A very strange doctrine: The natural right of resistance in John Locke's "Second Treatise of Government"
Contributor(s)Mullins, John Patrick.
Florida Atlantic University (Degree grantor)
Lowe, Ben (Thesis advisor)
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AbstractWithin his own intellectual context, John Locke's argument for the people's natural right of resistance in the Second Treatise of Government was profoundly original. But he derived its conceptual foundation and rhetorical ornament from the six political texts immediately available to him when he wrote the Second Treatise in 1681-82. Locke based his "very Strange Doctrine" of popular resistance to political tyranny upon the natural right of rational individuals to judge and punish criminals in the state of nature. Textual analysis demonstrates that none of his six texts presented this argument. Locke did, however base his resistance theory upon such moral concepts as natural law, natural equality, and natural liberty, which--as textual analysis further indicates--he derived from texts by Samuel von Pufendorf and Richard Hooker. Locke's radical argument further benefited from Ciceronian and Biblical rhetoric. He intended this rhetoric to be comfortingly familiar to his intended readers, the English gentry of the 1680s, and therefore effective in persuading them to resist the invasion of their rights by King Charles II in 1681-82.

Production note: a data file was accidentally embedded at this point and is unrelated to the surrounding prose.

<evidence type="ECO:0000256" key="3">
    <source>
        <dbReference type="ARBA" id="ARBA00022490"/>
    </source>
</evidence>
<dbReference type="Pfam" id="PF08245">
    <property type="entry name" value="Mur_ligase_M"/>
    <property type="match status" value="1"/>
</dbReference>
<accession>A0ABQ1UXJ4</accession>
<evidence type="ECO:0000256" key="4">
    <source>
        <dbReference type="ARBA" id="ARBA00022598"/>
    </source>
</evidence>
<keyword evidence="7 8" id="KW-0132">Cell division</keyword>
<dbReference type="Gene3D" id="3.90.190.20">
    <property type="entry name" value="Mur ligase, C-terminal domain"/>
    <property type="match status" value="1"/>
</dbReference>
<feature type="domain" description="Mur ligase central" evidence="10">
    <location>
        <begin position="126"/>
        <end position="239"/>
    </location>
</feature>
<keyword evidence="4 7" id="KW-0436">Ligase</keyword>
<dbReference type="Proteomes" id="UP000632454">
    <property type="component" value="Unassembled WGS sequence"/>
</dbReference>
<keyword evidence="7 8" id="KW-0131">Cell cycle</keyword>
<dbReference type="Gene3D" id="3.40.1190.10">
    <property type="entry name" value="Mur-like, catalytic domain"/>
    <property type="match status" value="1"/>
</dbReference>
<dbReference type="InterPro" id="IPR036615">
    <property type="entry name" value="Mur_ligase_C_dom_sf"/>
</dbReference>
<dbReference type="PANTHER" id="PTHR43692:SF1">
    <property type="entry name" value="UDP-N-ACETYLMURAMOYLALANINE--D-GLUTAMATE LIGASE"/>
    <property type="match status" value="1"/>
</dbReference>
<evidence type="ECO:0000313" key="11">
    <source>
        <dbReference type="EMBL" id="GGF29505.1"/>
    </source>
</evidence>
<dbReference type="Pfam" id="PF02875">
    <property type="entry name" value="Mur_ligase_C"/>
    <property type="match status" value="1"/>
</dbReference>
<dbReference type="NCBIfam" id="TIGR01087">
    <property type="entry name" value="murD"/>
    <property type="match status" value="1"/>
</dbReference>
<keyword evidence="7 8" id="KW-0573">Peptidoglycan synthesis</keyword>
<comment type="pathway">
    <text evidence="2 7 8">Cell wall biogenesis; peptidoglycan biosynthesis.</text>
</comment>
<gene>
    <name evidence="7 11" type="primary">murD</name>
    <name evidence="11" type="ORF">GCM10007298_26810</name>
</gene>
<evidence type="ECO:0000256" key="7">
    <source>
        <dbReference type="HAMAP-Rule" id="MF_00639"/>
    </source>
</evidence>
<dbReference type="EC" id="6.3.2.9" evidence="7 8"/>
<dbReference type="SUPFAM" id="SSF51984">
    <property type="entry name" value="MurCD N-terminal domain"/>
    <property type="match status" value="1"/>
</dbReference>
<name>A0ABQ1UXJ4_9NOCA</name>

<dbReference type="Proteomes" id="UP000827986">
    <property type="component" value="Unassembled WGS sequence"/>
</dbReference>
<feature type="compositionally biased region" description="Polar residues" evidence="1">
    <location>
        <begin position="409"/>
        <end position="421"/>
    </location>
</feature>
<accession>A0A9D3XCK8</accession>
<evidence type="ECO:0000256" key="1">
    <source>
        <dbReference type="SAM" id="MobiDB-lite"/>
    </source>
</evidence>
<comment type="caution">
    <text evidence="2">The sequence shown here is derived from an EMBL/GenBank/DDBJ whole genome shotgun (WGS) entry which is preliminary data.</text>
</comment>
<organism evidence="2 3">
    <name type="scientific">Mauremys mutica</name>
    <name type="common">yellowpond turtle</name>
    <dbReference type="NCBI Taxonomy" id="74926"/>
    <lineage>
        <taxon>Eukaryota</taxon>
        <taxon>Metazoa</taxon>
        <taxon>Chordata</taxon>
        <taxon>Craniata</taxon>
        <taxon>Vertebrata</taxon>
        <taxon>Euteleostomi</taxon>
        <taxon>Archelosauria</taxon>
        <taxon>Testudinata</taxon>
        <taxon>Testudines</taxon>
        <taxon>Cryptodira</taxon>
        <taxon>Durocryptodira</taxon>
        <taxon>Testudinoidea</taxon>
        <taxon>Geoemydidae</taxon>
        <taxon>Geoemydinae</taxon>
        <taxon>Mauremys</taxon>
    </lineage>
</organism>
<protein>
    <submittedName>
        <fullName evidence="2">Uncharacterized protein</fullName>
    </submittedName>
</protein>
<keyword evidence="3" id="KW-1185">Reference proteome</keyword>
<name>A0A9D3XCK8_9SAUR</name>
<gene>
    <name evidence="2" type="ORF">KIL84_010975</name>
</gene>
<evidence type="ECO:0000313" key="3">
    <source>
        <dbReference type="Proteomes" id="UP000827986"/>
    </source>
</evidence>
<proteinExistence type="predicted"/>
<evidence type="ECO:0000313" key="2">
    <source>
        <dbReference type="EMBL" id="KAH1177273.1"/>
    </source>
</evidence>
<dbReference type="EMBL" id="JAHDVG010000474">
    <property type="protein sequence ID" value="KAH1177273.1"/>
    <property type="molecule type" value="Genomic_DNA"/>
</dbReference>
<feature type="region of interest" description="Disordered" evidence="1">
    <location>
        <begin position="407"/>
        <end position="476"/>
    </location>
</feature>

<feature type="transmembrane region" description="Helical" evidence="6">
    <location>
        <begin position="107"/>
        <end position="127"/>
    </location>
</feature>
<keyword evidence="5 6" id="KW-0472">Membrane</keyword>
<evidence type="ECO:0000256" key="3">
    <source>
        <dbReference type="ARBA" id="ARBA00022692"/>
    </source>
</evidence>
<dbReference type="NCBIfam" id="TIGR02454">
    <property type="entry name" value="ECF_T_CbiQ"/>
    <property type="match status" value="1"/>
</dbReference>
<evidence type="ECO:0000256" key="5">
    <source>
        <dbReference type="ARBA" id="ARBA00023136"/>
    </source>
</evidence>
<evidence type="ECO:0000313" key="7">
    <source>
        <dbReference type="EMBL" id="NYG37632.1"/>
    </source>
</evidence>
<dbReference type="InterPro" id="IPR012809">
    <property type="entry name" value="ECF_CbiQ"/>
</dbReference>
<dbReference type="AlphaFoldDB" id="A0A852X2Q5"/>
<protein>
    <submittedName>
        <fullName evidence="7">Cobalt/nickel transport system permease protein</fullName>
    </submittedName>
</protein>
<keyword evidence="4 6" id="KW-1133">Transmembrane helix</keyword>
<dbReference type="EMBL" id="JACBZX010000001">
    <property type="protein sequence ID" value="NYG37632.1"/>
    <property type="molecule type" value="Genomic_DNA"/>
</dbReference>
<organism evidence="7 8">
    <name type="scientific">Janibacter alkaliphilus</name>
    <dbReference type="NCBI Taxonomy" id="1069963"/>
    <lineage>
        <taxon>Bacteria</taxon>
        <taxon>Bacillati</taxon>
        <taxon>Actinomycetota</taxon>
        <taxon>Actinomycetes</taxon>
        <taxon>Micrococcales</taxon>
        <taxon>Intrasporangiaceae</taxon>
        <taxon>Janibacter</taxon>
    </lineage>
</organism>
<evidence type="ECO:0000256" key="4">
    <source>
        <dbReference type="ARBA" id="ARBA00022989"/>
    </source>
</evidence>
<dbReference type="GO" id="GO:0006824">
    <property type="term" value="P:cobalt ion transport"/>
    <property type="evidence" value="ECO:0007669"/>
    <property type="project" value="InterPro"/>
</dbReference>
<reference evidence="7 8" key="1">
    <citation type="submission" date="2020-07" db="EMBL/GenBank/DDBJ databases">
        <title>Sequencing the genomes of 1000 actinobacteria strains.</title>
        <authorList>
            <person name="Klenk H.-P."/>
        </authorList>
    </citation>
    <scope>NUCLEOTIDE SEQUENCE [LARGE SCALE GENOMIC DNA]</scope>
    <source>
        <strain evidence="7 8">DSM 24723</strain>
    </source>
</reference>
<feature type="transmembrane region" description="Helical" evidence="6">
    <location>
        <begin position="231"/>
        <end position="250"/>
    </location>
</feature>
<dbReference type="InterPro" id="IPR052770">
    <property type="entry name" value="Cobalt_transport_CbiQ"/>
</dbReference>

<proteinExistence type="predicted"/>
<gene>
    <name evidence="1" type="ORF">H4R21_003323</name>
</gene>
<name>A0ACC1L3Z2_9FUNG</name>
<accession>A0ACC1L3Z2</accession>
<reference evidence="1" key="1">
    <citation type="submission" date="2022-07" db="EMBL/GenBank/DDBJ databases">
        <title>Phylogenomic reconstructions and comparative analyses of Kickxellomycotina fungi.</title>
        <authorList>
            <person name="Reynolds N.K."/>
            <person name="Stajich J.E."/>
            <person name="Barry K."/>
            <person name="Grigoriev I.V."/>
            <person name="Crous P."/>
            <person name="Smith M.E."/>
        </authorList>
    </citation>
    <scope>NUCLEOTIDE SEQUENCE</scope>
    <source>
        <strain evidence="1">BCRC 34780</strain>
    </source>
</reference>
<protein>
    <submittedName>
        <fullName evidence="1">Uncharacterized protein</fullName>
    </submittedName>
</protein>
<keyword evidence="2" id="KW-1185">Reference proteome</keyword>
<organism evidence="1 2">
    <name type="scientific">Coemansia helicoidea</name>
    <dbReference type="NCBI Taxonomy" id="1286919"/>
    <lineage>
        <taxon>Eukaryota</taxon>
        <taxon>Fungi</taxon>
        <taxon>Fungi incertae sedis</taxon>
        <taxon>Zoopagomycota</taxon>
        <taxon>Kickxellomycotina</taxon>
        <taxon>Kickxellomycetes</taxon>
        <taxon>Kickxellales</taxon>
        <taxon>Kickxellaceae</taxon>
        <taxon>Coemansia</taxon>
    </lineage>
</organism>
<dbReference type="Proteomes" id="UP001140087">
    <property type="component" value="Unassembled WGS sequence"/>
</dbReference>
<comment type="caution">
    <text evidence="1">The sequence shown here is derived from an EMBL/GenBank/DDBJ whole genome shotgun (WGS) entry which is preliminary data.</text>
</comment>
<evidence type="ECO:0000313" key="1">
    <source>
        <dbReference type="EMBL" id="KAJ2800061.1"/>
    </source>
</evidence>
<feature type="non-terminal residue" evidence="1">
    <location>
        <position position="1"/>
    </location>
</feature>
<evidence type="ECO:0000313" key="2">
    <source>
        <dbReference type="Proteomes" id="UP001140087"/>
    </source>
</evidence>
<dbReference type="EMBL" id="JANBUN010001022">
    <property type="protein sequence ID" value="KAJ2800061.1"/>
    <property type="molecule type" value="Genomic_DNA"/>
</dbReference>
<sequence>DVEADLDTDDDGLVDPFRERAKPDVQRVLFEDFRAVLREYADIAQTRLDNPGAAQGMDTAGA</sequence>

Dorothy F. Schmidt College of Arts and Letters
FAU Electronic Theses and Dissertations Collection
Thesis (M.A.)--Florida Atlantic University, 1998.